UND Hockey: Scoring from Defense Corps Tops in Conference

Dillon Simpson, (Eric Classen, UND Athletics)
Dillon Simpson, (Eric Classen, UND Athletics)

Going into the Christmas break, the University of North Dakota Hockey team leads the National Collegiate Hockey Conference in points by defenseman with 47 goals.  Even more impressive, the UND hockey team ranks third nationally with 2.61 points per game by defenseman.  At the halfway point, the defensive corps is providing a source of secondary scoring for the UND hockey team.

When asked about this at the Wednesday press conference, head coach Dave Hakstol said this.

“Got lots of puck moving guys back there,” Hakstol said.  “We’ve felt that way all the way along, throughout fall camp, and coming into the early part of the year. We felt like our defensemen were going to have to add and provide offense for us. I think we’ve been okay in that area. I think it’s an area where we’re going to continue to improve. I think those guys can continue to raise the level of their game and what they’re bringing to the table, not just defensively, but offensively as well.”

College Game is changing; gone are the big hitting defenseman

While the UND hockey team is scoring goals from the back-end, they’re also changing their defensive team philosophy as well.  In the past, UND has been known for its bruising defensemen, that knock your head off, if you come in front of the UND net.

“You have guys back there that are hard to play against,” Hakstol said. “I think you’re going to see more and more of Gage Ausmus, as he grows into that role. It’s a role that you really have to grow into. You can’t just jump in at this level and expect to be that dominant physical force. You have to catch up to the game first, and then you have to build and grow your game, a little bit.”

Hakstol continued, “I think our D corps is a little bit of product of the changing times of the game as well,” Hakstol said. “If you look at the way the game is played, a lot of the big hits these days are five-minute majors and you’re out of the game.  We saw Andrew MacWilliam go through that last year and that was difficult.”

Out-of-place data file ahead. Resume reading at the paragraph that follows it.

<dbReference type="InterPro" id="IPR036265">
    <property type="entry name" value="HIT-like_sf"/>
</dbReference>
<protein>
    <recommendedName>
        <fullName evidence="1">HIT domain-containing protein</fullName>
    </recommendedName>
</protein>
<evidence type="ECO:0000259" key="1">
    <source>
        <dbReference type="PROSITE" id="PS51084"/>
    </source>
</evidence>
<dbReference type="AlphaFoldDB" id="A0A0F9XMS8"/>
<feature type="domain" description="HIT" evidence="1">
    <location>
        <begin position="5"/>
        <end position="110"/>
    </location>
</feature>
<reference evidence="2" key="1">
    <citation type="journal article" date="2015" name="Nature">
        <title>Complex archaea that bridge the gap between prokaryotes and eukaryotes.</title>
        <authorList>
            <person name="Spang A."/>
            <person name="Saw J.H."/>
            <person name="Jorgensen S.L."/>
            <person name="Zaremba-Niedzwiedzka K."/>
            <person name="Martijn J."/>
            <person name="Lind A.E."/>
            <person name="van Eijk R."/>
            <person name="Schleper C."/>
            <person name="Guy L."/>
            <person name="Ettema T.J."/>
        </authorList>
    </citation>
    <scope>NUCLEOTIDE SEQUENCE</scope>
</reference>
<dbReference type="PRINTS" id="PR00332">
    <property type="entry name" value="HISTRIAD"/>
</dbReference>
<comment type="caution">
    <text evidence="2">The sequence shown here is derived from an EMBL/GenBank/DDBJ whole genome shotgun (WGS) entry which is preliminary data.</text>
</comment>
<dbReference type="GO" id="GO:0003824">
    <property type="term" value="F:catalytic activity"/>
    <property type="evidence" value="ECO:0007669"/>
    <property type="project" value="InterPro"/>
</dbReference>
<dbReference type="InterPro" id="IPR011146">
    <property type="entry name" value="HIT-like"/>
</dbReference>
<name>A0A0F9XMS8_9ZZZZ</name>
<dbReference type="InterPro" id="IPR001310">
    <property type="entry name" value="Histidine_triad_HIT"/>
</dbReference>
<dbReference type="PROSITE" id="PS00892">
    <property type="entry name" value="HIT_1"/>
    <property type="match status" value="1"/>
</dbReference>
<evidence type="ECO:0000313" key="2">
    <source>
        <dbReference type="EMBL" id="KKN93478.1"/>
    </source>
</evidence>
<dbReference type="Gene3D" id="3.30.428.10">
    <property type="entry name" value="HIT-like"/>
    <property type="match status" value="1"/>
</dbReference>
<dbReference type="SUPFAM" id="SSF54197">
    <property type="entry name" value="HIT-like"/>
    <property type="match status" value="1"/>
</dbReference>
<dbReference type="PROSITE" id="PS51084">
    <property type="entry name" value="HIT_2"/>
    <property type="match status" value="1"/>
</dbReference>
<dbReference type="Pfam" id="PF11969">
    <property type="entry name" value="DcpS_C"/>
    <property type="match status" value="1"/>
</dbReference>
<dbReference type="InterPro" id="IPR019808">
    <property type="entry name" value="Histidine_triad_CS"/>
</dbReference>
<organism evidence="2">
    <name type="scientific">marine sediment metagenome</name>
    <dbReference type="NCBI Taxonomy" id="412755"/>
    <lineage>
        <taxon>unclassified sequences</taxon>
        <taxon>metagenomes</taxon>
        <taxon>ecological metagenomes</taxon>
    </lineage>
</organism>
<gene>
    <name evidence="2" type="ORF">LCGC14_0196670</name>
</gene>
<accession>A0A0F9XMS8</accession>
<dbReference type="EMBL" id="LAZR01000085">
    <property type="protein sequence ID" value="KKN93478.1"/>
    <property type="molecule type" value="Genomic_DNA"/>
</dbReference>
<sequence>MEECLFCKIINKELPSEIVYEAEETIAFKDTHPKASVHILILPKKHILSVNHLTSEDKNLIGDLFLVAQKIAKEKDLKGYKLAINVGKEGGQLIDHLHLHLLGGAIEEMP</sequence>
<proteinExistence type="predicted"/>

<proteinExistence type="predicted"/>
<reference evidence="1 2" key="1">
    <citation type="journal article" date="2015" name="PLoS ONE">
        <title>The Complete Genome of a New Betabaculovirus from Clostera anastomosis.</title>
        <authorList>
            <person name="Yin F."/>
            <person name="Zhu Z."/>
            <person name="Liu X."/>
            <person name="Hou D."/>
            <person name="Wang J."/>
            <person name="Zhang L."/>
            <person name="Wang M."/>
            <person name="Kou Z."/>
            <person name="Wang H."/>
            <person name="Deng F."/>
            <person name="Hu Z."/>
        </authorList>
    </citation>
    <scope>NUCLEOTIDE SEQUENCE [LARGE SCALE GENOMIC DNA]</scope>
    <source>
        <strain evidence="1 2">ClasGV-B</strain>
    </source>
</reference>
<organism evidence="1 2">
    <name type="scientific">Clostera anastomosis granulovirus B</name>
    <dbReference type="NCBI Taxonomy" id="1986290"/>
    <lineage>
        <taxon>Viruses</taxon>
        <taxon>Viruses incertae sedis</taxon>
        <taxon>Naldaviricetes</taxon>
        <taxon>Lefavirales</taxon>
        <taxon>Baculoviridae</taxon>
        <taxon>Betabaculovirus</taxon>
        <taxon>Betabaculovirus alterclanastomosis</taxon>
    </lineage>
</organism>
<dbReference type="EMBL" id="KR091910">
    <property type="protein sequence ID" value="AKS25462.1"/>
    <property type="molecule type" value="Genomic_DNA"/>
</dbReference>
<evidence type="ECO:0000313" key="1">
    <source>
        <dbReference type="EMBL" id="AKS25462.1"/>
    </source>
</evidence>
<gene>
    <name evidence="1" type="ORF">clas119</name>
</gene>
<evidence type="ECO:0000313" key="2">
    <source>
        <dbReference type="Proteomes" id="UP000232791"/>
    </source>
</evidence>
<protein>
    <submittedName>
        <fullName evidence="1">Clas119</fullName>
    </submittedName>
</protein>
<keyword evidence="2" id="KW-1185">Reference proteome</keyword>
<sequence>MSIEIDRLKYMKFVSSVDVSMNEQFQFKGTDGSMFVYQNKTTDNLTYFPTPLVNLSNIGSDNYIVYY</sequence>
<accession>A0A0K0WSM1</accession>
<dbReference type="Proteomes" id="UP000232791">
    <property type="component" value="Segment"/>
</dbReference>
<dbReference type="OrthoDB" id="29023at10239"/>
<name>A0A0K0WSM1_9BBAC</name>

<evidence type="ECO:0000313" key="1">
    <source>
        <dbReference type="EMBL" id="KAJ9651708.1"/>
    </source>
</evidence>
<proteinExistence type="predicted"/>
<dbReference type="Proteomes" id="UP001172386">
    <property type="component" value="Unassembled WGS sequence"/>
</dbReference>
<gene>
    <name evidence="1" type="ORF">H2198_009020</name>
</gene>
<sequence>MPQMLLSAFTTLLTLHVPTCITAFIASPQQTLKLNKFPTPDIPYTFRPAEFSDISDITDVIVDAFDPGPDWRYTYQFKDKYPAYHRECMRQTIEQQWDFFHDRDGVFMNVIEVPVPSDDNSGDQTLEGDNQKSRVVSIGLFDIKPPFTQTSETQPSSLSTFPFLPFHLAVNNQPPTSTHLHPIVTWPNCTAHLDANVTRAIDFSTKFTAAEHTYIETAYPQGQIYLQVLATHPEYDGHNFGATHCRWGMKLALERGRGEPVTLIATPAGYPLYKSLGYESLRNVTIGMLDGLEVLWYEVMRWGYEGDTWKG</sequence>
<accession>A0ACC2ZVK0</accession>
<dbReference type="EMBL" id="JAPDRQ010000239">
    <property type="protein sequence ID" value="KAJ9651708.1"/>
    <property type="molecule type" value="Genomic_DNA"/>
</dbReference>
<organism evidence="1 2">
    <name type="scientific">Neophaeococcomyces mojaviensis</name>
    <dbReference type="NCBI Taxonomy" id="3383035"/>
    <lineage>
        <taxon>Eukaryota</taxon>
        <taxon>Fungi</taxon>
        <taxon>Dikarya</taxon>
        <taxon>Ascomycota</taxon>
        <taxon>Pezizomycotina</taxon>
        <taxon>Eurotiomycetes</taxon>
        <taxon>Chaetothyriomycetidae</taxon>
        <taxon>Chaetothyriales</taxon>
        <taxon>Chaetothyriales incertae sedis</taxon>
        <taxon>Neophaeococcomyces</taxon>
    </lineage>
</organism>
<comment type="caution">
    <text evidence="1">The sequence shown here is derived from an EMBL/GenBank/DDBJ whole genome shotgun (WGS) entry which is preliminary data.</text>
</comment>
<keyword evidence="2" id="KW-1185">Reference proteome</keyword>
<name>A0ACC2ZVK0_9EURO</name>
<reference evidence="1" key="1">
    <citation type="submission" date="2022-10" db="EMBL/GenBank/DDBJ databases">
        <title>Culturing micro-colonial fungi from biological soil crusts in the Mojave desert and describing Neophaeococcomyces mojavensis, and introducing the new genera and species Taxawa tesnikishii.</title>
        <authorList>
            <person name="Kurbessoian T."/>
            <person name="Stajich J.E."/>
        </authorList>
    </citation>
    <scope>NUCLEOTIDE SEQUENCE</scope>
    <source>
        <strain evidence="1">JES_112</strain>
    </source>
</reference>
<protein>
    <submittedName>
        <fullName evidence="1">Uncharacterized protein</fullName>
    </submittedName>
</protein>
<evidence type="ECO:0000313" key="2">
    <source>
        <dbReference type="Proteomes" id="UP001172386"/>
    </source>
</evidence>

College game evolves

To evolve with the changes in the game of hockey, coach Hakstol hired former NHL assistant coach Brad Berry. Recently during a “Through These Doors” episode coach Berry talked about how the college game has evolved, it’s about guys that can move the puck, be agile and make plays. UND has made those adjustments to their defensive corps.

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“To generate offense, you have to have a five man attack,” Hakstol said. “There are not many goals being scored off the rush, unless you have a defenseman up with the play. Not a lot of goals are scored off the cycle, unless you have a defenseman involved in the play and moving in the offensive zone.  So, it’s the product of some of the changes in the game.”

Junior defenseman Nick Mattson reinforced what coach Hakstol said.

“It’s just kind of how our D-corps is built this year,” Mattson said. “We don’t have any big bruisers back there. We’re just kind of trying move the puck and jump up in the offense and support the forwards.  Again, this kind how our team is built this year, kind of different format from our previous two years.”

One of the things that coach Hakstol talks about is being tough to play against and playing on your toes. It’s a trade mark of the Dave Hakstol teams.

“There’s different ways to be tough to play against,” Mattson said. “We don’t have a (Andrew) MacWillam or a Bloody (Ben Blood) back there hammering guys, but as a forward when you’re going in to fore-check a guy and he’s able to spin off  you quick, use his skating to evade you . Or if you’re a forward trying to maneuver down low and a guy able to use his skating to stay on you the whole time. That’s tough to play against, too. It may not wear you down quite as much, but it’s still effective.”

The game of hockey is changing. Some of this has to do with the way the game is being officiated. Some of this has to do with the players as well. More and more, the NHL is becoming a skating game.

“There’s different ways to defend”, Mattson said. “ The game is changing. If you look at the top defenders in the NHL, they’re more mobile, a little bit undersized, but they’re able to use their stick and quickness.”

The UND defensive corps is changing. Gone are the bruising, burley defensemen. In their place, are quick skating defensemen that are chipping in on the score sheet and are tough to play against, minus the high penalty minutes.


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